Central: Best of the Best
The chef duo Virgilio Martínez and Pía León invoke fire and make magic in the kitchen at this restaurant located at 301 Avenida Pedro de Osma in the Peruvian capital. They have been named the region’s best for the past ten years in acknowledgement of their efforts to rediscover, value, and fuse the tastes and textures of various cultures, times, and spaces. The fact that two other Peruvian restaurants (Maido and Gastón & Astrid) sit alongside Central in the top five only confirms Lima’s place as a city not only of kings, but of chefs.
Maito: Representing the Little Guys
The list of the fifty best restaurants would be a club of large Latin American countries if it were not for this restaurant from little Panama. From its storefront on Calle 50 in the evocative Panamanian neighborhood of Coco del Mar, chef Mario Castrellón holds his own with colleagues from Mexico City and the great South American capitals, flying the flag with his genius and creativity, and confirming the role of Panama City as a top-notch meeting place for culture and cuisine in the Americas.
Anafe: Wonders to Come (as well as those that already exist)
American Express bestowed its One to Watch Award on this restaurant that is beloved by both residents and visitors to the Buenos Aires neighborhood of Colegiales. It is a significant accomplishment, considering that chefs Micaela Najmanovich and Nicolás Arcucci opened their new restaurant almost on the eve of the global pandemic-induced lockdown. The combination of Jewish-Eastern flavors and Mediterranean ones achieve an exquisite balance that offers a promise for the future, as recognized by the restaurant list’s voters.
Celele:The Value of Culinary Rituals
Tasting menus are not new to the restaurant industry, but Celele’s menus have inspired rivers of ink in newspapers and magazines both in Cartagena (Colombia), home to the restaurant run by chefs Jaime Rodríguez and Sebastián Pinzón, and throughout the continent. The restaurant’s offerings range across tastes of the Caribbean, the Andes, and the plains, all served in a unique way that introduces diners to the cultural legacy behind every dish. This and much more earned Celele the Gin Mare Art of Hospitality Award.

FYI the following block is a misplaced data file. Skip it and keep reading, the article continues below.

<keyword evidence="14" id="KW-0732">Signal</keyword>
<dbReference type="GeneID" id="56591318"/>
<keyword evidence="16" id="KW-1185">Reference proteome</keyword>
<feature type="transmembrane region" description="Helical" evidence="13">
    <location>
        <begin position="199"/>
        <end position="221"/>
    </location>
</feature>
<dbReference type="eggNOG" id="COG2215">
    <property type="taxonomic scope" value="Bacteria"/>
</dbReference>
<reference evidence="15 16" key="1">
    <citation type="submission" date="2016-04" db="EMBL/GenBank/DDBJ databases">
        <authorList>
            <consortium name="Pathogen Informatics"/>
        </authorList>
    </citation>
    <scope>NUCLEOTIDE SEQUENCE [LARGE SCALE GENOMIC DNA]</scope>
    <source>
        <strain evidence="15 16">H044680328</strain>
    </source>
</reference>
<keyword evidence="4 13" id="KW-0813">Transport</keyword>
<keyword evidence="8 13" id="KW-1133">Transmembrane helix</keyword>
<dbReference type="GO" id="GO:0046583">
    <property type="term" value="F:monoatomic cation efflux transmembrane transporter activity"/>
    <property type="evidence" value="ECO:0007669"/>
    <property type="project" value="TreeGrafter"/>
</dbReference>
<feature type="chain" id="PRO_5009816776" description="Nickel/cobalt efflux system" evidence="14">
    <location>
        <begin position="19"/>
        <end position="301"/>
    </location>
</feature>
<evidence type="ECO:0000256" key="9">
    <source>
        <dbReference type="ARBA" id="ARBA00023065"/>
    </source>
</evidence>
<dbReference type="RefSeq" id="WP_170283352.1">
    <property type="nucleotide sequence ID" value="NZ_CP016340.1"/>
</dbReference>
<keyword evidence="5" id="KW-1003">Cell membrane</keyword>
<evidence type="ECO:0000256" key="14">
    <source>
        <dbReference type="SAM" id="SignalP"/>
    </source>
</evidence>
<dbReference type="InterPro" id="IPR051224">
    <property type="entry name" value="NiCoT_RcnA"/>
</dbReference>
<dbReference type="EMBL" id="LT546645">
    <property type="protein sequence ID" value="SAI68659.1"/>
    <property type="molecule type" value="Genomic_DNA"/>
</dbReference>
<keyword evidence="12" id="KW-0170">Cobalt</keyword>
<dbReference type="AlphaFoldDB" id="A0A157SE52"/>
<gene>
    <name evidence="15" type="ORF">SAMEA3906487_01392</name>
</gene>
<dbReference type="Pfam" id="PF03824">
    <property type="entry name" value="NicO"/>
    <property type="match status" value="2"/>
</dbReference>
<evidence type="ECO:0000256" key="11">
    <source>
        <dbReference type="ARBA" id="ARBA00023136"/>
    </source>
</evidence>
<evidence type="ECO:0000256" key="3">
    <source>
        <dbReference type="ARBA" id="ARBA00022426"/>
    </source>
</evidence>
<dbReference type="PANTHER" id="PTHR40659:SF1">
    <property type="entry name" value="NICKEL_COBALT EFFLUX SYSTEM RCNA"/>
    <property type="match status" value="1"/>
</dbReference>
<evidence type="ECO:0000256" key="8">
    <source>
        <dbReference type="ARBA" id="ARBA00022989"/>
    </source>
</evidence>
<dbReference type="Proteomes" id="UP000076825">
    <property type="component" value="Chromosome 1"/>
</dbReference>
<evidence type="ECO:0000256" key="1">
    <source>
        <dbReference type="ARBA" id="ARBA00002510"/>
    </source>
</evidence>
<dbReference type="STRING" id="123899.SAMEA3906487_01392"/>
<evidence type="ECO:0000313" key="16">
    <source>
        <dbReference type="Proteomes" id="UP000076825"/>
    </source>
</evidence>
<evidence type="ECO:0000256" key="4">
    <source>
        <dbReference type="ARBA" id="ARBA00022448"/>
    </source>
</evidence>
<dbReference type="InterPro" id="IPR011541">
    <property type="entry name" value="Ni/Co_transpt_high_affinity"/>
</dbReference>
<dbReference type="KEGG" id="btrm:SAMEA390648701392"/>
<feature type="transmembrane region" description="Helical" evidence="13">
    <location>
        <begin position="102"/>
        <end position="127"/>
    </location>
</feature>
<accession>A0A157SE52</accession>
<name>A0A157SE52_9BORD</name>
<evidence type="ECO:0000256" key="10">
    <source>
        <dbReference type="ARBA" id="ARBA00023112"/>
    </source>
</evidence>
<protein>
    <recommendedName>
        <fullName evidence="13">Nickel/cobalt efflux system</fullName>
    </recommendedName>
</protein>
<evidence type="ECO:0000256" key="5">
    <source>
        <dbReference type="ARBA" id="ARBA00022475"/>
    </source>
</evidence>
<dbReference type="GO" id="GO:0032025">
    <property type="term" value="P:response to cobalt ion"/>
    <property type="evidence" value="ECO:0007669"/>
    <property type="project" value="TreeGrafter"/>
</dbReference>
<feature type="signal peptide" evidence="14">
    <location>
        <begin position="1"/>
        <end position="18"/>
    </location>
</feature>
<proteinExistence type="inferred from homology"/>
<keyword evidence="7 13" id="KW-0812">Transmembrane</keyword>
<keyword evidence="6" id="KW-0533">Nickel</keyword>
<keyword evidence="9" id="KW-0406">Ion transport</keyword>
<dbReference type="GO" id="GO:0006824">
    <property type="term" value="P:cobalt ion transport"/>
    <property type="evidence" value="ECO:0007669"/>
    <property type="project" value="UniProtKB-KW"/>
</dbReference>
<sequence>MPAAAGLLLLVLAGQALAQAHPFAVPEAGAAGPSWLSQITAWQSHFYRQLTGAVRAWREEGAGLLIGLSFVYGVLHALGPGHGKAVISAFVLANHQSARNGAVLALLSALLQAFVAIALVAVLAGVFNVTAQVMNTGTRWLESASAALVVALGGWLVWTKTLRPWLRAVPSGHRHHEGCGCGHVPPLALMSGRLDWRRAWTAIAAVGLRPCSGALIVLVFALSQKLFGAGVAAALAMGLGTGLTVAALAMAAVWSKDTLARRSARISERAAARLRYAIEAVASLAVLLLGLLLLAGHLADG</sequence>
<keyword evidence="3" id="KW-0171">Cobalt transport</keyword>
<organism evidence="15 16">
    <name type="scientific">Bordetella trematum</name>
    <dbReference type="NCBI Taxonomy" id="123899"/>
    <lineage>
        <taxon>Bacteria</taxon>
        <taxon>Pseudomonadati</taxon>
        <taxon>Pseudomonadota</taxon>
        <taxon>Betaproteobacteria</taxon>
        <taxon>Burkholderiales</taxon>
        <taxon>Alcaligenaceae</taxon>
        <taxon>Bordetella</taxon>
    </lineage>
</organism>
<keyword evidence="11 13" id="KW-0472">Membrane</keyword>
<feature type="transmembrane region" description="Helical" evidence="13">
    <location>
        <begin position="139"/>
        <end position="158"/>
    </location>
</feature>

Máximo Bistrot: It Takes Courage to Reinvent Yourself
If anyone knows how to start over, it’s chef Eduardo García. After living most of his life in the United States as an undocumented immigrant, he was jailed and deported to Mexico. Despite arriving with nothing, he built a small restaurant empire, the jewel of which is Máximo Bistrot. The pandemic pushed him to transform his intimate restaurant into a more spacious, open and safe space, which turned out to be a good thing for him and for his customers. His efforts led his Latin American peers to confer upon him the Estrella Damm Chefs’ Choice Award – Best Reinvention.
Corrutela: Local and Sustainable Tastes Better
Chef César Costa is aiming high. He wants to minimize his restaurant’s carbon footprint as much as possible and reduce its impact on the environment. To this end, he has taken a number of actions that range from installing solar panels to grinding his own flour, all while sourcing most, if not all, of his raw materials from nearby producers in São Paulo or, at the very least, inside Brazil. These efforts earned him the Flor de Caña Most Sustainable Restaurant Award.
These restaurants stand out on the 50-best list for many reasons. Then and now, each one offers an exceptional treat for your palate. See the complete list at https://www.theworlds50best.com/latinamerica/en/. Be sure to visit if you live near any of these restaurants, and if you don’t, they provide a great excuse to once again travel to your favorite destination.